5.) Take advantage of free stuff One of my favorite new additions to Coachella this year was the Sephora tent. Beauty guides either did your makeup or walked you through the perfect smoky eye or highlight and contour -- all for free. Better yet, the tent is air conditioned. The Fruttare tent near the main stage offers free popsicles while supplies last.

 

6.) It's very easy to make new friends Coachella attracts people from all over the world. Many of these folks came to the festival by themselves, so asking someone where they're from or who their favorite Coachella act is is a great icebreaker.

7.) Camping is awesome I stayed in far away hotels during my first three Coachellas. Camping is convenient, my first friend to arrive set up shop on Wednesday, so our campsite was right off main street, minutes from the entrance. Plus, car camping is only $85.

8.) Camping is terrible The camping cons list is much longer for a reason. The two biggest complaints are noise and heat. EDM lovers who seem to never sleep are everywhere -- I feel really bad for whoever is stuck next to the campers blasting Skrillex all night, because I was able to hear it loud and clear across the campgrounds.

Drunk campers sound like they're hanging out in your tent with you. Earplugs can't block out the drunk party girl screaming about how she wants to go see Rudimental.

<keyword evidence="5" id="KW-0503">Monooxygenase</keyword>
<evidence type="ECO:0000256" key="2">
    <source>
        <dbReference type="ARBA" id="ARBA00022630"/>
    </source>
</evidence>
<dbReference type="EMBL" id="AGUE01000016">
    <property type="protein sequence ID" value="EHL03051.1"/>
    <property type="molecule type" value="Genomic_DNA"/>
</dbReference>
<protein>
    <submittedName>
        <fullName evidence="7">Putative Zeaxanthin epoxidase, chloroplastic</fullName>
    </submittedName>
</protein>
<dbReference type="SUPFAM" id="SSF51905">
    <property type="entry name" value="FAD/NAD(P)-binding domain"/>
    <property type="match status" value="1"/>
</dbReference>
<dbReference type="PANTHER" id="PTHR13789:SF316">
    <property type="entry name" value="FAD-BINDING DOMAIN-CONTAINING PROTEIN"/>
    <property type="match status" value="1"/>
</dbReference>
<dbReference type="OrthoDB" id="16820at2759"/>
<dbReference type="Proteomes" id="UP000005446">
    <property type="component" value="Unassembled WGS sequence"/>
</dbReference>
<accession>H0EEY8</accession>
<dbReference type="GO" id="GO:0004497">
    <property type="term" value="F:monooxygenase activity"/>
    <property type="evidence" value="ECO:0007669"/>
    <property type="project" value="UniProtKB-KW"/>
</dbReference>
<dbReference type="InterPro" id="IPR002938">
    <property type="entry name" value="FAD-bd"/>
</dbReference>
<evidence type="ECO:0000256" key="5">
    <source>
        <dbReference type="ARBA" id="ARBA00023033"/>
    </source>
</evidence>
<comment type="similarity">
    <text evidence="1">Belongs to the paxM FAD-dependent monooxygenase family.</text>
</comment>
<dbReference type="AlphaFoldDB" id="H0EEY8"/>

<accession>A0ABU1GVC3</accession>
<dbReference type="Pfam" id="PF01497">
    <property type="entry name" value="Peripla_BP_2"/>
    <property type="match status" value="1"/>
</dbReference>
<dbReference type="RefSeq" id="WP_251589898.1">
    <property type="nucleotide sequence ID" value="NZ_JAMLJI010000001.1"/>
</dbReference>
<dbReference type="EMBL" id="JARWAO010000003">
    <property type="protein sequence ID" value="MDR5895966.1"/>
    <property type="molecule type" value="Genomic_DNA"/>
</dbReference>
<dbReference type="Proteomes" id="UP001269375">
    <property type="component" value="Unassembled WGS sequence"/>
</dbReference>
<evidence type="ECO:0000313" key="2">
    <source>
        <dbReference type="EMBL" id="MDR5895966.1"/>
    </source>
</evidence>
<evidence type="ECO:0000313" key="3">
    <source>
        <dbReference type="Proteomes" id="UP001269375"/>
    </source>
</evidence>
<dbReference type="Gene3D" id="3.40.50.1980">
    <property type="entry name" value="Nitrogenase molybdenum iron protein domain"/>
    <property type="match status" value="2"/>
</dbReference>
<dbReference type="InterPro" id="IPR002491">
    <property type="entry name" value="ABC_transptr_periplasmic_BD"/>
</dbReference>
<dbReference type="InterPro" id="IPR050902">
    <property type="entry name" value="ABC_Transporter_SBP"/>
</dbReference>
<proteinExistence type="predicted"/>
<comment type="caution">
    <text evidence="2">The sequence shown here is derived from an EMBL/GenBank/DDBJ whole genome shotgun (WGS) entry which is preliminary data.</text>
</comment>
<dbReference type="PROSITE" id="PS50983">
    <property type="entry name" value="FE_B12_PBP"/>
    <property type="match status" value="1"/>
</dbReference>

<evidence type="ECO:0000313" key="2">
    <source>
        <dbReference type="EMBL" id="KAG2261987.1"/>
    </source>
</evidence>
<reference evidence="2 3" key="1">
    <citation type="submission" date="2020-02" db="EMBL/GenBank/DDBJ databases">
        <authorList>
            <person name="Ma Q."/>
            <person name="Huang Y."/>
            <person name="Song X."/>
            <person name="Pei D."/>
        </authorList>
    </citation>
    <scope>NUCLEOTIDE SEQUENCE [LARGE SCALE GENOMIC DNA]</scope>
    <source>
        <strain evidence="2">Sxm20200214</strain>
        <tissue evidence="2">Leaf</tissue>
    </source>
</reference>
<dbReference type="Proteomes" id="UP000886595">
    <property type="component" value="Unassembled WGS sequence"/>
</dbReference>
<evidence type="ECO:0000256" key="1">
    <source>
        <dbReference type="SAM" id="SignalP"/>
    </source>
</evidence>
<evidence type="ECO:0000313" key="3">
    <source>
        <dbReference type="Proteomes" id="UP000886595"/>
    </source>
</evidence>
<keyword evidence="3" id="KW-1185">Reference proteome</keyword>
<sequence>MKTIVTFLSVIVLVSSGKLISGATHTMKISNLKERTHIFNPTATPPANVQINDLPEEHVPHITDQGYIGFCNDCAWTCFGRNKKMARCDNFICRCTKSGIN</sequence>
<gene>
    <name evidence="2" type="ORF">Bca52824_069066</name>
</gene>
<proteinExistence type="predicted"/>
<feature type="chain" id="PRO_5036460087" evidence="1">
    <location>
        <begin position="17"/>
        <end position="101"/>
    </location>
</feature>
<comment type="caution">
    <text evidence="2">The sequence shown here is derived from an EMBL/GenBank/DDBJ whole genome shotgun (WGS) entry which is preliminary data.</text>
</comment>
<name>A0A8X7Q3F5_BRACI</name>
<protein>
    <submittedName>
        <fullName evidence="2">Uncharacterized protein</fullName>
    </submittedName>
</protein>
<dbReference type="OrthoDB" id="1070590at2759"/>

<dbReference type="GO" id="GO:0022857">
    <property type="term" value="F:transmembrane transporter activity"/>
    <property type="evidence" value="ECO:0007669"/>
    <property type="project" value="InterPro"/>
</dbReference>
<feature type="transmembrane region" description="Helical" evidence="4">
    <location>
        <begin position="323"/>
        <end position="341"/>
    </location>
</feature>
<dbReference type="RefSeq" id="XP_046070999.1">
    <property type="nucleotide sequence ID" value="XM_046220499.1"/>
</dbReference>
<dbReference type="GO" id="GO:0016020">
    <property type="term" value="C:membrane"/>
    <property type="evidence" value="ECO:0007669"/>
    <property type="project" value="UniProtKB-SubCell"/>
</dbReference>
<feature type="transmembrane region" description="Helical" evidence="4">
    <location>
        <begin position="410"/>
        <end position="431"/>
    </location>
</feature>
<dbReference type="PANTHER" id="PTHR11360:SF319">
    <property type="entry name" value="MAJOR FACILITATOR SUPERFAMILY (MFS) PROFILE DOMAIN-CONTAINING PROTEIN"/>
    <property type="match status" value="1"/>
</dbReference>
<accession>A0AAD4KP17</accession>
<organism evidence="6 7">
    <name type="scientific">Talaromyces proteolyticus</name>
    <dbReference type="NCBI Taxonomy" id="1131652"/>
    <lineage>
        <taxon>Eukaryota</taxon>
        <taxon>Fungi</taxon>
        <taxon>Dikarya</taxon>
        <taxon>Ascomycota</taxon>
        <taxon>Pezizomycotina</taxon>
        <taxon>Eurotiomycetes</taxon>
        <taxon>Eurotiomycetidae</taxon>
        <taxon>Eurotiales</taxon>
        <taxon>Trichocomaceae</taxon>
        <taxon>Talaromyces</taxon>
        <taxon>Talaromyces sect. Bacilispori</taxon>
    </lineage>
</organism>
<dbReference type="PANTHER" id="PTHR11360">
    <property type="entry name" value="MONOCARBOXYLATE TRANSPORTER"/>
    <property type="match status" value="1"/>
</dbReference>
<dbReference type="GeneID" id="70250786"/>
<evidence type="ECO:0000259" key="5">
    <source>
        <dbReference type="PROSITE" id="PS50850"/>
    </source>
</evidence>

Once everything calms down, you have a few hours to catch uninterrupted sleep before the sun comes up. It quickly becomes too hot to sleep, whether you kick off your blanket or open your tent, it doesn't matter.

The campsite porta potties are the most disgusting toilets I saw at the festival, but when nature calls, nature calls. The showers were an adventure of their own -- getting clean at Coachella was one of the most satisfying showers I've ever taken, but shower lines can sometimes be up to two hours long, so next year, be sure to pack some baby wipes if you feel like roughing it.

9.) Take a nap during a chill set Chances are you only got a few hours of sleep and are feeling hungover. Find a spot in the shade of Gobi or Mojave and catch some zzz's during a mellow set. I was so tired, that I managed to doze off during Title Fight's punk set. It sounded great, but I was too exhausted to stand up and watch it.

 

10.) The Sahara tent isn't so bad I like some EDM, but have always found the Sahara tent annoying. The largest of the three tents is usually overflowing with ravers trying to squeeze in. If you manage to catch a break, Sahara is actually pretty cool -- the lights are insane, and the tent kind of looks like an airplane hanger. Empire of the Sun lead me to believe that Sahara isn't so bad after all.